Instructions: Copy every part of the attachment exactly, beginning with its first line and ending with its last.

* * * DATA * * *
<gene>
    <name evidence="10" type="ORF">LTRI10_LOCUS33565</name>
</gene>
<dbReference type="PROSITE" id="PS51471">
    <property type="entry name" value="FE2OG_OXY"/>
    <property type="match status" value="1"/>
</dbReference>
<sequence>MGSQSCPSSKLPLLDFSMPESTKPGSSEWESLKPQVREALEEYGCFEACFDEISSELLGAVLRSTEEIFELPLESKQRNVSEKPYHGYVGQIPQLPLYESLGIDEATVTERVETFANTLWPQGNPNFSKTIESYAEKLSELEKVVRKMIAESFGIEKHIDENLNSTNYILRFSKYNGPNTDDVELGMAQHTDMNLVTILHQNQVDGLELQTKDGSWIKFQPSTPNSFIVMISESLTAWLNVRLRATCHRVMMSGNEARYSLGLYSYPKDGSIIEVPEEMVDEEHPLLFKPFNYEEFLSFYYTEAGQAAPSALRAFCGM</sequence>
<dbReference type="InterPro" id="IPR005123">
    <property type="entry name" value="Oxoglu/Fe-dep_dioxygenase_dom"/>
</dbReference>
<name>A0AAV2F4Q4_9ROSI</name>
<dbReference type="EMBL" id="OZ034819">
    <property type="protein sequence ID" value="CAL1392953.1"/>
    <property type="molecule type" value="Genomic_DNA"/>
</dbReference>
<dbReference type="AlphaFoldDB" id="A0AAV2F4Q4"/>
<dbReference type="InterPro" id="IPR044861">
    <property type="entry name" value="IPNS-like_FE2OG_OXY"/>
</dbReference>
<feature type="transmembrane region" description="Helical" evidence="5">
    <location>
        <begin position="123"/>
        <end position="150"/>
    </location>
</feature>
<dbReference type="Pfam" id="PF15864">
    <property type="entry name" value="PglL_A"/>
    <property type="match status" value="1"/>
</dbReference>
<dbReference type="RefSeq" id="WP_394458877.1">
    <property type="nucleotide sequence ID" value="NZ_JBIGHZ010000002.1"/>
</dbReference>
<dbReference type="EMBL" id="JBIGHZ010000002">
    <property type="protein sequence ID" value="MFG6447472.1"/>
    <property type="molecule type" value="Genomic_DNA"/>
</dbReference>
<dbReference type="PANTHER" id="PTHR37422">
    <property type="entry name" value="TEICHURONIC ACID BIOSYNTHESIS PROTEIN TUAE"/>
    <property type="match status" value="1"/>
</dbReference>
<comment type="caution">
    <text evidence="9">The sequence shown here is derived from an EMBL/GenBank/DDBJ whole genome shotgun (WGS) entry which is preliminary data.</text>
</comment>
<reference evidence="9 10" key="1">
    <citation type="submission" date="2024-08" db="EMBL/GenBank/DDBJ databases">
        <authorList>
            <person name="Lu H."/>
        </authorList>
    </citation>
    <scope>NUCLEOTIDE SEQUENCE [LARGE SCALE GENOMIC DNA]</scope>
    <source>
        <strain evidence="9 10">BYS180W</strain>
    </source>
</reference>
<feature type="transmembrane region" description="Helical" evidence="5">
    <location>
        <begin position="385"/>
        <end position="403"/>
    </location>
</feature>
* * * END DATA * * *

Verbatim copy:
<gene>
    <name evidence="10" type="ORF">LTRI10_LOCUS33565</name>
</gene>
<dbReference type="PROSITE" id="PS51471">
    <property type="entry name" value="FE2OG_OXY"/>
    <property type="match status" value="1"/>
</dbReference>
<sequence>MGSQSCPSSKLPLLDFSMPESTKPGSSEWESLKPQVREALEEYGCFEACFDEISSELLGAVLRSTEEIFELPLESKQRNVSEKPYHGYVGQIPQLPLYESLGIDEATVTERVETFANTLWPQGNPNFSKTIESYAEKLSELEKVVRKMIAESFGIEKHIDENLNSTNYILRFSKYNGPNTDDVELGMAQHTDMNLVTILHQNQVDGLELQTKDGSWIKFQPSTPNSFIVMISESLTAWLNVRLRATCHRVMMSGNEARYSLGLYSYPKDGSIIEVPEEMVDEEHPLLFKPFNYEEFLSFYYTEAGQAAPSALRAFCGM</sequence>
<dbReference type="InterPro" id="IPR005123">
    <property type="entry name" value="Oxoglu/Fe-dep_dioxygenase_dom"/>
</dbReference>
<name>A0AAV2F4Q4_9ROSI</name>
<dbReference type="EMBL" id="OZ034819">
    <property type="protein sequence ID" value="CAL1392953.1"/>
    <property type="molecule type" value="Genomic_DNA"/>
</dbReference>
<dbReference type="AlphaFoldDB" id="A0AAV2F4Q4"/>
<dbReference type="InterPro" id="IPR044861">
    <property type="entry name" value="IPNS-like_FE2OG_OXY"/>
</dbReference>
<feature type="transmembrane region" description="Helical" evidence="5">
    <location>
        <begin position="123"/>
        <end position="150"/>
    </location>
</feature>
<dbReference type="Pfam" id="PF15864">
    <property type="entry name" value="PglL_A"/>
    <property type="match status" value="1"/>
</dbReference>
<dbReference type="RefSeq" id="WP_394458877.1">
    <property type="nucleotide sequence ID" value="NZ_JBIGHZ010000002.1"/>
</dbReference>
<dbReference type="EMBL" id="JBIGHZ010000002">
    <property type="protein sequence ID" value="MFG6447472.1"/>
    <property type="molecule type" value="Genomic_DNA"/>
</dbReference>
<dbReference type="PANTHER" id="PTHR37422">
    <property type="entry name" value="TEICHURONIC ACID BIOSYNTHESIS PROTEIN TUAE"/>
    <property type="match status" value="1"/>
</dbReference>
<comment type="caution">
    <text evidence="9">The sequence shown here is derived from an EMBL/GenBank/DDBJ whole genome shotgun (WGS) entry which is preliminary data.</text>
</comment>
<reference evidence="9 10" key="1">
    <citation type="submission" date="2024-08" db="EMBL/GenBank/DDBJ databases">
        <authorList>
            <person name="Lu H."/>
        </authorList>
    </citation>
    <scope>NUCLEOTIDE SEQUENCE [LARGE SCALE GENOMIC DNA]</scope>
    <source>
        <strain evidence="9 10">BYS180W</strain>
    </source>
</reference>
<feature type="transmembrane region" description="Helical" evidence="5">
    <location>
        <begin position="385"/>
        <end position="403"/>
    </location>
</feature>